S&P’s recent downgrade of Class E notes from CPS Auto Receivables Trust (CPSART) 2016-B, 2016-C, 2016-D and 2017-A from BB- to B+ is prompting investors to take a closer look at other deals. It also prompted us to go back over the data from our 360 degree market study to see which constituency group will be most sensitive to the latest news.
We found significant differences in the way participants with less than five years’ experience view the sources of risk relative to participants with over five years’ experience. For simplicity, we’ll call the first group “New Participants” and the second group “More Seasoned.”
Beyond citing to poor performance which led to higher than expected losses, S&P speculated that improved levels of credit extensions may have actually contributed to the delinquencies. This echoes an area of concern we heard from participants in our survey. Although overall, participants expected credit extensions to have a positive effect on deal performance, New Participants were more wary of extensions relative to More Seasoned participants, with only 58% of New Participants believing in the positive effect, versus 71% in the More Seasoned group. The contrast was most significant among Trustees, where only 40% of New Participants believed the effect would be positive, versus 72% in the More Seasoned group.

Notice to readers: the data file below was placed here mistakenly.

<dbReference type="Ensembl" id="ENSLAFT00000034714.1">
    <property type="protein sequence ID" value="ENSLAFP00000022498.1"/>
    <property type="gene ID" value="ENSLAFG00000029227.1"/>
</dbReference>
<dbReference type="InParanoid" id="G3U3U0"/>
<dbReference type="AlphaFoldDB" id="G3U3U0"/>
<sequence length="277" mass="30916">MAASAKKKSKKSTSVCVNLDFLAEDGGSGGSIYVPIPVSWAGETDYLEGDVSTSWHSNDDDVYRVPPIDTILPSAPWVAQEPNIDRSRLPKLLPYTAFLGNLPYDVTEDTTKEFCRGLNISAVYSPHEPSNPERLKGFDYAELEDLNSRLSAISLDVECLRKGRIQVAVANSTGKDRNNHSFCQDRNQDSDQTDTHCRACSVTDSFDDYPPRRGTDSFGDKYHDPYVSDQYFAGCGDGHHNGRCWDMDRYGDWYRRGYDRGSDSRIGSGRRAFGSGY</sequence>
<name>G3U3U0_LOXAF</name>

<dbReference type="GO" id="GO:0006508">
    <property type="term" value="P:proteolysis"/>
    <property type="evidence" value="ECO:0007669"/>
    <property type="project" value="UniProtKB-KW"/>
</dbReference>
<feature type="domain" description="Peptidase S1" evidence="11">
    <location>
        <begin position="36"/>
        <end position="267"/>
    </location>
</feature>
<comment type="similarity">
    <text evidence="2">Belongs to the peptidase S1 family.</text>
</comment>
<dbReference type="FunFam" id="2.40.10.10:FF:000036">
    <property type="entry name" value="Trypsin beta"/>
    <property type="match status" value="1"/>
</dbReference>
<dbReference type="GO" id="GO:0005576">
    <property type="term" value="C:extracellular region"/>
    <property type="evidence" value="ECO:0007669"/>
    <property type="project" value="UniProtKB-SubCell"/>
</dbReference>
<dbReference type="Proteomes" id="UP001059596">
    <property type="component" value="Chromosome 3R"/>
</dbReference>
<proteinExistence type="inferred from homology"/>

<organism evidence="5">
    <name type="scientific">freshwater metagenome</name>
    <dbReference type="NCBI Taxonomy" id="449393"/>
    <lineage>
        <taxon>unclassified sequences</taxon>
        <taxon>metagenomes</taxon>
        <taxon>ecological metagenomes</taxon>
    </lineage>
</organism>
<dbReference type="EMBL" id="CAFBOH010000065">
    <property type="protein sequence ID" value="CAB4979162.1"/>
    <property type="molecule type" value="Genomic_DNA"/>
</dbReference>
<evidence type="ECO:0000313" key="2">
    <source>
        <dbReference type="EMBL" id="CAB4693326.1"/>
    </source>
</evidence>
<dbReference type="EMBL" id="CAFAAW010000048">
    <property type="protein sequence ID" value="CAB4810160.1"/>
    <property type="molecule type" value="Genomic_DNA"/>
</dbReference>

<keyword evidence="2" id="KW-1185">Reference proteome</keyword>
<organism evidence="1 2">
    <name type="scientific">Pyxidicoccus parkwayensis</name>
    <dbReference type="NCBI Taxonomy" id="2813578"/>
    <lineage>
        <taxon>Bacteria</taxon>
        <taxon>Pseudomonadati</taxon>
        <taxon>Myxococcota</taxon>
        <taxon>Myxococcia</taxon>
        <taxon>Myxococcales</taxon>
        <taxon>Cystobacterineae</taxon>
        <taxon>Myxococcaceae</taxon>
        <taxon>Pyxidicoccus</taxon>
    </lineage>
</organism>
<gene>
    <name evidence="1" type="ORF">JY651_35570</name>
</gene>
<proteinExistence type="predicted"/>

Further contrasts we’ve uncovered between the groups:
- New Participants were more likely to believe future downgrades would occur, with Trustees who are New Participants significantly more likely to believe there would be more downgrades on the horizon than Trustees in the More Seasoned group (80% versus 50%). Further, Lenders, Investors and Trustees in the New Participant group were more likely than their counterparts in the More Seasoned group to believe downgrades will be caused by the failure of credit enhancements.
- New Participants were much more sensitive to recent downgrades relative to the More Seasoned group, especially in the Lender group (80% versus 40%), stating downgrades affect their activity.
- New Participants are more likely than those in the More Seasoned group to stress credit ratings are the most important factor for success of a securitization.
- Investors who are New Participants were more concerned that credit enhancements will not protect investors from losses on subordinated tranches.
Despite the relatively greater sensitivity to ratings and negativity regarding downgrades and credit enhancements exhibited by New Participants, it was the More Seasoned group that was much more likely to believe performance would deteriorate further and that credit enhancements will need to increase in the future to obtain desired ratings.
Thus, it appears that less experienced participants are more sensitive to ratings and their importance, yet they are more likely to be content with current credit enhancement levels to obtain desired ratings. More experienced participants, on the other hand, generally want to see greater coverage levels.
The rationale for the CPS downgrade is reflective of the higher loss expectations we observed in our Subprime Auto 60 Second Review for other deals, including for 2016 deals from Exeter Finance, American Credit Acceptance and Prestige. Based on the results of our study, if there are catalysts for change in the market, it will be the heightened sensitivity of the New Participants who have not had first-hand experience of long periods of prosperity, and the desire for change from More Seasoned participants, whose past experience allows them to identify when a change in the market requires the market to adjust its practices.
Emily Hatchett, a paralegal in the Insolvency, Creditor’s Rights and Financial Products Group, assisted with this post.